Finish: Wood and spices bring on warmth while the fruit and vanilla notes linger long.
Overall: Four Roses has managed to create one of the great bourbons of all time with the 2012 Limited Edition Small Batch. I can’t think of a more complex and satisfying pour of whiskey for 2012 than this one. It’s amazing that in a time when the Pappy and the Antique Collection products seem to gain all of the press, a whiskey of this stature can still be found on shelves. What I enjoy so much about Four Roses is that it tastes like………Four Roses. There’s nothing else quite like it. The wood never dominates and these whiskeys amaze you with both their finesse and their power. At 55.1% alcohol, I had little trouble sipping this neat. A splash of water tones down the heat, ramps up the fruit, and makes for a completely different (yet not less satisfying) sip. Well done Four Roses – my shoe-in American Whiskey of the Year.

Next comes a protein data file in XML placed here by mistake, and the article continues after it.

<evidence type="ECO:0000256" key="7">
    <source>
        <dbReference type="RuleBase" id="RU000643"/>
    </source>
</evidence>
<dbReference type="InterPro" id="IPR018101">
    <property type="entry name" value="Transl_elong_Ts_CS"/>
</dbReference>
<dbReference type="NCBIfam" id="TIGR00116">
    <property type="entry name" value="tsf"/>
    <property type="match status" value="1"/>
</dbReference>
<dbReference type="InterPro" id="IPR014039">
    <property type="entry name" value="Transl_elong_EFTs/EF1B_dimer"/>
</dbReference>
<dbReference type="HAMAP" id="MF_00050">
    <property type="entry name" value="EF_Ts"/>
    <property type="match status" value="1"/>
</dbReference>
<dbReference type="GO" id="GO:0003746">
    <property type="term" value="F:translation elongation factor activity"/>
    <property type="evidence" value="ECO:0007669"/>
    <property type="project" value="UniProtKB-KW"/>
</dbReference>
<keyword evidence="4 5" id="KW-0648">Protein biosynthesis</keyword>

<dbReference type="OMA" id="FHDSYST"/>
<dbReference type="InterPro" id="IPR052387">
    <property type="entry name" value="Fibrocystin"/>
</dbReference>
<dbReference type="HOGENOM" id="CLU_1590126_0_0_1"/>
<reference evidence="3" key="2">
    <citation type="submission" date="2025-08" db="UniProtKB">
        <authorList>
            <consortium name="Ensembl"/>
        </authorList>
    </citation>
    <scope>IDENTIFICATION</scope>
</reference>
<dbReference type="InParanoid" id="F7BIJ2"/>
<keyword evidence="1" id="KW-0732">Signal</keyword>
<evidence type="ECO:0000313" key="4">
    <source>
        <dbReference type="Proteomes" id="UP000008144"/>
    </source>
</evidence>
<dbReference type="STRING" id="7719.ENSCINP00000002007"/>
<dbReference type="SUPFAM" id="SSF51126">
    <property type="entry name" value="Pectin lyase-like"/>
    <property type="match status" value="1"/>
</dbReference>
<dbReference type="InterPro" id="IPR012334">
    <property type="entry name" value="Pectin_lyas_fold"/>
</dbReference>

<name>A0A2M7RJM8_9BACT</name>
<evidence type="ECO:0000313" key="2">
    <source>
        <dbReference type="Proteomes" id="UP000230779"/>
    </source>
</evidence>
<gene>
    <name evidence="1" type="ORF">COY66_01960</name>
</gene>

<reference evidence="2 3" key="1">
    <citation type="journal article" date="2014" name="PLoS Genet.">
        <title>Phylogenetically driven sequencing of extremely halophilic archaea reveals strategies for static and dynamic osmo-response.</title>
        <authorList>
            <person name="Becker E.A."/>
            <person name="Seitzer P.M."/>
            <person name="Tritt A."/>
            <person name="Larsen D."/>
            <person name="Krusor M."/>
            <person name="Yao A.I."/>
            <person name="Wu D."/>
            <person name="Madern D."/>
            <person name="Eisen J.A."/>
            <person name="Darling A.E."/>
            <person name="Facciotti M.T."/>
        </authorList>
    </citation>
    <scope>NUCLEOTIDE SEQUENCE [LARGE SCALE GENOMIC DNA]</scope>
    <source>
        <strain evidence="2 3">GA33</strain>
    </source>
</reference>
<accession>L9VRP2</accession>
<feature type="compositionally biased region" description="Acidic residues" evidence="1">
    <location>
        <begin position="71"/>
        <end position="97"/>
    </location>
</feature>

Sour Mash Manifesto Rating: 9.8 (Epic)

Review: Four Roses 2012 Limited Edition Single Barrel Bourbon

Four Roses 2012 Limited Edition Single Barrel came out in May of this year. Unfortunately I was unable to get a bottle here in the Nashville area until August. Four Roses has three standard products – the “Yellow” label, Small Batch, and Single Barrel bourbon. The later is a top value pour in my book, but I usually can’t wait to see what the distillery puts out in their Limited Edition releases each Spring. With 10 recipes for which to choose from, Four Roses has near limitless options at their disposal.

This years release is the OESK mashbill, the distillery’s lower rye recipe at 75% corn, 20% rye, and 5% malted barley. The “K” in the designation stands for the yeast strain – which amplifies and enhances the spice aromas and flavors in the whiskey. For anyone suspect to Four Roses’ claims, trust me when I say, “yeast matters!”. Having spent some time with Jim Rutledge nosing and tasting every recipe, yeast is possibly the most under-appreciated “flavor factor” in whiskey making.